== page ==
The 12 volt signal is slowly applied to the FETs due to the second power control RC circuit (resistor 248 and capacitor 241), which must charge up over time. Therefore, by changing the value of resistor 248, each circuit card 222-224 may control its own ramp-up timing based on unique capacitance characteristics required for the circuitry 240 of that card. Therefore, ramp-up time is not dependant on slot timing values. When the FETs 238-239 are enabled however, during the time each FET is turning on, the FETs behave like a resistor going from an open circuit state (when FETs are disabled) to a closed circuit state (when FETs are fully enabled). This "pseudo resistor" presents a very large resistance which is in series with the uncharged capacitance of the remainder of the circuitry 240. The "pseudo resistance" limits the short circuit characteristics of the circuit capacitance in circuitry 240, as the circuit capacitance in circuitry 240 is charging. The FETs 238-239 thus behave like a large resistive load which the power source on the main-chassis 220 can handle while the overall circuit capacitance is charging. The load on the power supply then moves to a negligible resistance once the circuitry 240 demands a steady current (after charging). By varying the turn-on time of the FETs for each circuit card, this embodiment offers a customized environment which may be programmed for different applications or environments. The trade-off is a fast ramp-up power time vs. limiting current turn-on time.
In the embodiment of FIG. 11, the output portion of the slot timing RC pair (resistor 225 on the sub-chassis and capacitor 228 on the circuit card) contains a diode 242 which is connected between the output of the RC circuit and the voltage input line 243 on the circuit card 222. The voltage input line 243 also contains a bleed resistor 245 running to a ground connection. Once power is removed from the circuit card 222, the diode 242 allows the capacitor 228 of the slot timing RC circuit to discharge through the bleed resistor 245, as the supply voltage to the circuit card decreases. It is important that the timing capacitor 228, which controls timing of power application to the circuit board as previously described, discharge as quickly as the bulk capacitance of the circuitry 240. Diode 242 insures this discharge capability.
During fast hotswap insertion and removal operations, fully discharging the capacitor 228 ensures that the main-chassis power supply will never have uncharged bulk capacitance quickly placed directly across the main-chassis power supply Vcc and ground connections. This is because the diode allows relatively rapid discharge of the capacitor 228. Without a discharge mechanism, it may be possible that the capacitor 228 will remain partially charged, and upon a fast re-insertion of the circuit card, the slot timing RC circuit may have a very short start-up time, and thus the FET's may begin a rapid draw on the main-chassis power supply via voltage input line 243. Note that voltage supply line 243 on the circuit card 222 is also fused with fuse 244 to prevent damage to circuitry on the circuit-card 222 in the event of a failure. Those skilled in the art will readily recognize that there are other ways to ensure that the capacitor 228 is fully and quickly discharged upon power removal.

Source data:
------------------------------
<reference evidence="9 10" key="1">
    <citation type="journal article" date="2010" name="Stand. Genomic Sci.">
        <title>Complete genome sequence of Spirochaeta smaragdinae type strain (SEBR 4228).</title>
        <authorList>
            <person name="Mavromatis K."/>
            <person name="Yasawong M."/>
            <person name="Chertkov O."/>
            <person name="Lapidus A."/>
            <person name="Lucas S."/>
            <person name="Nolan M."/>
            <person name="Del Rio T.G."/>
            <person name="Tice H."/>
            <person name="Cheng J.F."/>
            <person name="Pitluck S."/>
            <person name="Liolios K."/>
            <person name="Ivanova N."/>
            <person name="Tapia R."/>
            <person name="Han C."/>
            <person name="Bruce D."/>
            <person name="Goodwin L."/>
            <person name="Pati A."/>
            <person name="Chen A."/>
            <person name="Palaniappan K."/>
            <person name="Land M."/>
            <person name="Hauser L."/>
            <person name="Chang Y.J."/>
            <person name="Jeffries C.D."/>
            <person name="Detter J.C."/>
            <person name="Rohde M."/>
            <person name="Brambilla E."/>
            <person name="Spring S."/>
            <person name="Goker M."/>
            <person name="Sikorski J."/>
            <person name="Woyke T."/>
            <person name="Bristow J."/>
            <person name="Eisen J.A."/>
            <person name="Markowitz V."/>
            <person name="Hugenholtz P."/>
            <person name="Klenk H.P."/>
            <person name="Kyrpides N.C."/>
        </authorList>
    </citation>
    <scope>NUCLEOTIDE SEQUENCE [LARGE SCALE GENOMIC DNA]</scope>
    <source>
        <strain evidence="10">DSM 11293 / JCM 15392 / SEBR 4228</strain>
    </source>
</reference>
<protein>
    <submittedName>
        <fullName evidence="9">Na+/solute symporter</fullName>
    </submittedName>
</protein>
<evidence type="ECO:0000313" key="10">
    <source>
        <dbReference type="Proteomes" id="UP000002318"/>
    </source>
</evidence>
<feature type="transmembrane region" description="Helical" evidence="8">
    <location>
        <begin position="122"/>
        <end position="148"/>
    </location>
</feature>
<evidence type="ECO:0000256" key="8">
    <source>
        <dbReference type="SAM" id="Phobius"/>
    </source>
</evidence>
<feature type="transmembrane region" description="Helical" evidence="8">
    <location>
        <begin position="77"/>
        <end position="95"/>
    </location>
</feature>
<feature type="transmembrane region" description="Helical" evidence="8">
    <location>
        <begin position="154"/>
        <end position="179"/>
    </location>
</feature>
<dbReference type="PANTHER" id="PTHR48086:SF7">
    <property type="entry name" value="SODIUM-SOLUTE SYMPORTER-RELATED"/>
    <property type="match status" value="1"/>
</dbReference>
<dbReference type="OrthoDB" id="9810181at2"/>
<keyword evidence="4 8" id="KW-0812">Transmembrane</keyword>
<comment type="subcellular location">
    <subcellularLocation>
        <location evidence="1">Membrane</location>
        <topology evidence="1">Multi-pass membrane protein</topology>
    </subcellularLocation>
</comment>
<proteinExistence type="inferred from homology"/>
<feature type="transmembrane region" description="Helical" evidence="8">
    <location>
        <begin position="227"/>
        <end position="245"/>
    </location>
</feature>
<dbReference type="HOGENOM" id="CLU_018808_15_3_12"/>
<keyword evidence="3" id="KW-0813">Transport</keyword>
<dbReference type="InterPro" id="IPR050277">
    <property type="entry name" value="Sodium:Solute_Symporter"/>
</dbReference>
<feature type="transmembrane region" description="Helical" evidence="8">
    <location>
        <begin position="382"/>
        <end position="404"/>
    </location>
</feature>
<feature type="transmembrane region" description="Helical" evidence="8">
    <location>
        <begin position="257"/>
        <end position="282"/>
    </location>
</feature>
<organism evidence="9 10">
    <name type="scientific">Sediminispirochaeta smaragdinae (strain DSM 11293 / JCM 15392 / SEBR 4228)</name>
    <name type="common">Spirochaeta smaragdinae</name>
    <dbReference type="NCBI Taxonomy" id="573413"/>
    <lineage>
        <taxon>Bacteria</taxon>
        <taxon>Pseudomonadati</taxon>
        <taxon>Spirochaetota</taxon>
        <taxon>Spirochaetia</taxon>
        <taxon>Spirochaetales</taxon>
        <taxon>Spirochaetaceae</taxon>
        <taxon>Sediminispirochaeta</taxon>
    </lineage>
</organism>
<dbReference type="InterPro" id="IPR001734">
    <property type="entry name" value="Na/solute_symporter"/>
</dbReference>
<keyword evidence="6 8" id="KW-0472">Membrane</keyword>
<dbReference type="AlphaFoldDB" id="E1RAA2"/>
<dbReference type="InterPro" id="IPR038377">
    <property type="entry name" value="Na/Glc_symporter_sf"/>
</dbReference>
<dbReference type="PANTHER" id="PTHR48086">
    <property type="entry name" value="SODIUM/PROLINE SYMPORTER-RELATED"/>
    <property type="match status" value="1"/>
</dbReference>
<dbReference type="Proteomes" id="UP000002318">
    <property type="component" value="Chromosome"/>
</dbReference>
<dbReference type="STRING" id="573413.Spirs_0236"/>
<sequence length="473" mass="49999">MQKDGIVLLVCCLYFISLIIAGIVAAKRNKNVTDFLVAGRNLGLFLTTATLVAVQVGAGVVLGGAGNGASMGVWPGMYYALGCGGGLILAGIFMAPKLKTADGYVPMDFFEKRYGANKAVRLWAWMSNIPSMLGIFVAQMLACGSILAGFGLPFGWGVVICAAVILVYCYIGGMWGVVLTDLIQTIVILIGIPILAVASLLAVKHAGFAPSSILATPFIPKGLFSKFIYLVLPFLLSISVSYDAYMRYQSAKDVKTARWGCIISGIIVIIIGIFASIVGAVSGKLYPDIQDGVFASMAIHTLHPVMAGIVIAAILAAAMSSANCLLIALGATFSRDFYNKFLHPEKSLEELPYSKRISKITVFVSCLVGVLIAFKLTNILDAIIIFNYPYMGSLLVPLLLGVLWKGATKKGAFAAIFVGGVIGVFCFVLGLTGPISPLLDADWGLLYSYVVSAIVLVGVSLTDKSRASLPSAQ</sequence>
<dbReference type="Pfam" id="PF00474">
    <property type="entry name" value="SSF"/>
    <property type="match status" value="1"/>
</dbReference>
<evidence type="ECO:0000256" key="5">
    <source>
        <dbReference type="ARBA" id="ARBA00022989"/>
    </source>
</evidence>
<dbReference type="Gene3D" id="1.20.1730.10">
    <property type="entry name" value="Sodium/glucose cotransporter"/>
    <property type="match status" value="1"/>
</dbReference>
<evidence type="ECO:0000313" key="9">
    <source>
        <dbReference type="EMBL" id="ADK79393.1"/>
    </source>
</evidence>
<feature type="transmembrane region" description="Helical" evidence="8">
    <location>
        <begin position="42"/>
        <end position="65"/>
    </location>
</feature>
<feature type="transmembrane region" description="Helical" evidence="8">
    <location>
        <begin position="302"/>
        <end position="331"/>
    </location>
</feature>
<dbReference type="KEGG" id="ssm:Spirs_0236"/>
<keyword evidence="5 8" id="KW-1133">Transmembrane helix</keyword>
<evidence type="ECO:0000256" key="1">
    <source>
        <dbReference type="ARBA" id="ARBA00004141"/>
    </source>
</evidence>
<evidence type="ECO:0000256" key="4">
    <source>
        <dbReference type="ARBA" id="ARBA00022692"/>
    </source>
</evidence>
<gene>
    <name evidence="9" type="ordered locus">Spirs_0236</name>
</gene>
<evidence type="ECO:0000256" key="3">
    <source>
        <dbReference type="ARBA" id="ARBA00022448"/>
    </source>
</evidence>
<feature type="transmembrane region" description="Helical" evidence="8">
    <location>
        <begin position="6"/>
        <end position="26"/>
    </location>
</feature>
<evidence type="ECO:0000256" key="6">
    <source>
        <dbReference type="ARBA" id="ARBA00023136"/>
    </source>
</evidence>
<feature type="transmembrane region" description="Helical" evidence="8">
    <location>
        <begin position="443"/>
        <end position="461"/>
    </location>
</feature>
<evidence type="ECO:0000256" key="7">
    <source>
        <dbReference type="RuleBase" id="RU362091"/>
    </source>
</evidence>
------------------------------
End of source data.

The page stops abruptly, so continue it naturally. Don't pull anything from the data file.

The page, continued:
A description of actual power waveforms relating to the present embodiment will now be given to provide a more complete understanding of the present invention. The waveforms 260-262 of FIG. 12 illustrate the effects of hotswapping electronic circuit cards without the hotswap protection of the present invention. Ch. 1 waveform (260) is the main-chassis backplane voltage; it is measured with a differential probe, and has a scale of 1 volt per division. Ch. 4 waveform (261) is the inrush current, and is measured using a calibrated current probe. Ch. 2 waveform (262) measures the voltage of the circuit card. The inrush current and main-chassis backplane voltage surge and then droop as shown, as a result of hotswapping a circuit card with a resistive load and 5 mf of bulk circuitry capacitance. As seen in FIG. 12, the hotswap causes an inrush current of approximately 35 amps and a corresponding main-chassis backplane droop to 3.90 volts. The transient condition caused by the hotswap lasts about 400 usecs. The main-chassis backplane voltage droop is experienced by all of the electronics which receive power from the main chassis backplane. These problems are magnified when hotswapping a sub-chassis which is fully loaded with circuit cards.